Five ways businesses can increase profitability from loyalty programs

| July 19, 2021

Loyalty programs can deliver significant value to organisations when done correctly. For example, 57 per cent of consumers spend more on brands to which they are loyal, while loyalty leaders grow revenues around two-and-a-half times faster than other companies in their industries.

This demonstrates the clear value of a loyalty program; however, many organisations struggle to extract maximum value from their loyalty programs, leading them to wonder whether the investment is worth it. The answer is a firm yes, as long as the loyalty program is set up and running correctly, according to Loyalty Now.

Christopher Carroll, chief revenue officer, Loyalty Now, said roo many companies treat rewards programs as a short-term prospect designed to get quick sales.

“Instead, it’s important to focus on the loyalty aspect of a program, because loyalty is the key factor that will drive repeat business from customers, rather than short-lived discounts or promotions. This makes it imperative for organisations to understand their customers and make their loyalty programs relevant, compelling, and easy to interact with.”

As some loyalty programs languish, struggling to attract members and drive engagement, others deliver massive returns. While just 15 per cent of members interact with their loyalty programs daily (up from 10 per cent in 2015)3, less than eight per cent of consumers say rewards aren’t at all important to their purchasing decisions4.

This indicates that the potential for loyalty programs to generate revenue and profits is high. Businesses can increase the profitability of their rewards programs in five ways:

1. Make it personal

People are more likely to respond to loyalty and rewards programs that resonate with them more personally. In fact, 87 per cent of consumers are open to brands monitoring details of their activity if it leads to more personalised rewards. Therefore, it’s important to have a mechanism to track data around purchasing trends and behaviour so the offers presented to loyalty program members are compelling enough to drive them to engage.

2. Make it clear

Complex, hard-to-understand loyalty programs tend to have low engagement because people don’t understand what’s in it for them. According to Harvard Business Review, customers need to be educated about the rewards of loyalty and motivated to earn them.6 This means organisations need to invest in communicating about their rewards programs and, if they’re too complicated, simplifying them so that consumers can better grasp the value.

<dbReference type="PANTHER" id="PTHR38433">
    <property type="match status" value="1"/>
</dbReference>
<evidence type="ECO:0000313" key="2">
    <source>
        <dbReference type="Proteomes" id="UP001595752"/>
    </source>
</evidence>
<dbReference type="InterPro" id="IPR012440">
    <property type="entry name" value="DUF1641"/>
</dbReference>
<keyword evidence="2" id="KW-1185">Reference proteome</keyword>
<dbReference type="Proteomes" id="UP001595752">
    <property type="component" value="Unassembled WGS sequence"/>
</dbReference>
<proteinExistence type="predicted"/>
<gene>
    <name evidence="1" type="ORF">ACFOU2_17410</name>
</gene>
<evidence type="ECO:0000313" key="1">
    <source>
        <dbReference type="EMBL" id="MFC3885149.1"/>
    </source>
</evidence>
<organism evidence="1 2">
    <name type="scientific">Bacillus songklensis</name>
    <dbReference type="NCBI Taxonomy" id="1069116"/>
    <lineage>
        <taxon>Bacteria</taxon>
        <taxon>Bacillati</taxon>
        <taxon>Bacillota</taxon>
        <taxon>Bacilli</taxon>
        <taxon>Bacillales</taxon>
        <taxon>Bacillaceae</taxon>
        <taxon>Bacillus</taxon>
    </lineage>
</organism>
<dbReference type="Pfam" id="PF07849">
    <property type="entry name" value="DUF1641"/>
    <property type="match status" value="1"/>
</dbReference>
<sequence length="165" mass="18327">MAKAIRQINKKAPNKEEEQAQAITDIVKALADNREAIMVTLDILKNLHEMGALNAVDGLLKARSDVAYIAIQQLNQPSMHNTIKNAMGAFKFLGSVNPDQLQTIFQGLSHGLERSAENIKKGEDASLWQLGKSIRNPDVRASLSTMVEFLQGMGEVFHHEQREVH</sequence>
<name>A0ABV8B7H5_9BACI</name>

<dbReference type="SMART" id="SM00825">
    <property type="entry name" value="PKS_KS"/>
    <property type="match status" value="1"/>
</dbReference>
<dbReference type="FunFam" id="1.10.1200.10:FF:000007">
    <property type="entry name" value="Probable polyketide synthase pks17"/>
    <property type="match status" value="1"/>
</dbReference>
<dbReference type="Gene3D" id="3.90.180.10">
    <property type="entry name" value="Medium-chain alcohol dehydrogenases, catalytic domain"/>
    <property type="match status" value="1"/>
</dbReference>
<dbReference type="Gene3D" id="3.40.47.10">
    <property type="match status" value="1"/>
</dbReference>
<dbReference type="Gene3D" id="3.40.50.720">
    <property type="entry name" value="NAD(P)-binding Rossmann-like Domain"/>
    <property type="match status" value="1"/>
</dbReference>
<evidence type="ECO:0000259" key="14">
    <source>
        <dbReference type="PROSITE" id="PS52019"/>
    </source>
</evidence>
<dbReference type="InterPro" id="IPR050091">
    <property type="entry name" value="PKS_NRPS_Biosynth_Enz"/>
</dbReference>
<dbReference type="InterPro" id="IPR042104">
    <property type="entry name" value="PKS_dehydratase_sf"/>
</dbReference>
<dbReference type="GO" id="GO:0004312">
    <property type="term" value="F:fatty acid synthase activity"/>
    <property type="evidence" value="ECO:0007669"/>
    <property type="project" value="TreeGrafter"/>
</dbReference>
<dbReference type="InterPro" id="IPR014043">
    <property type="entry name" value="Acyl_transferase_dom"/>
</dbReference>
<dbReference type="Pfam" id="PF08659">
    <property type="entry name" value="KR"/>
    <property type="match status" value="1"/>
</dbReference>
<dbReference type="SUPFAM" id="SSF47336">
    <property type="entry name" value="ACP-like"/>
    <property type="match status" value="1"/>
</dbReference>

3. Make it authentic

Loyalty program members spend 27 per cent more when the brand establishes a positive emotional connection. Loyalty happens when customers trust the business, therefore it’s essential to run authentic and valuable programs that do what they say they will. For example, if the organisation offers a loyalty reward that includes charitable donations, it’s important to be transparent around how much will be donated to the charity and in what timeframe. This way, customers feel confident that their loyalty is genuinely being rewarded instead of simply mined for data.

4. Make it worthwhile

Three quarters of people are more likely to make another purchase after receiving an incentive, while two-thirds of consumers make specific spending choices to maximise their loyalty benefits9. It’s important for organisations to ensure that their loyalty offering is worthwhile for customers because getting this part of the equation correct will drive more sales.
This can mean moving beyond standard programs that offer one free product after the fifth purchase (or similar) and towards offering rewards that include experiences, charitable donations, or access to an entire ecosystem of providers that offer a range of redeemable rewards.

5. Make it easier to engage

In one survey, 79 per cent of respondents said they were more likely to join a rewards program that didn’t require them to carry a physical card. Presenting physical cards or even typing in loyalty codes at the point of purchase creates friction in the transaction process, which can reduce the likelihood that a customer will engage. Low swipe rates can mean that consumers don’t get value from the program and neither will the merchant or the program operator.

One way to overcome this is to choose a card-linked platform that links the customer’s rewards to their credit or debit card. This way, every time the customer transacts, the purchase is automatically recorded and applied to their rewards. The customer no longer has to proactively remember to carry and swipe a loyalty card, scan a QR code, or enter a code at the point of purchase. They can simply get on with shopping and accruing rewards, while the merchant and program operators gather data and attribute the sales accordingly.

Mr Carroll said by reimagining the loyalty experience, organisations can start to unlock the true benefits of loyalty programs. Rather than expensive, nice-to-have add-ons, loyalty programs will take their place as profitable, essential marketing tools to help build genuine relationships with customers. In this customer-centric environment, creating programs that are meaningful and easy to engage with can deliver massive dividends to organisations, making loyalty programs incredibly profitable.”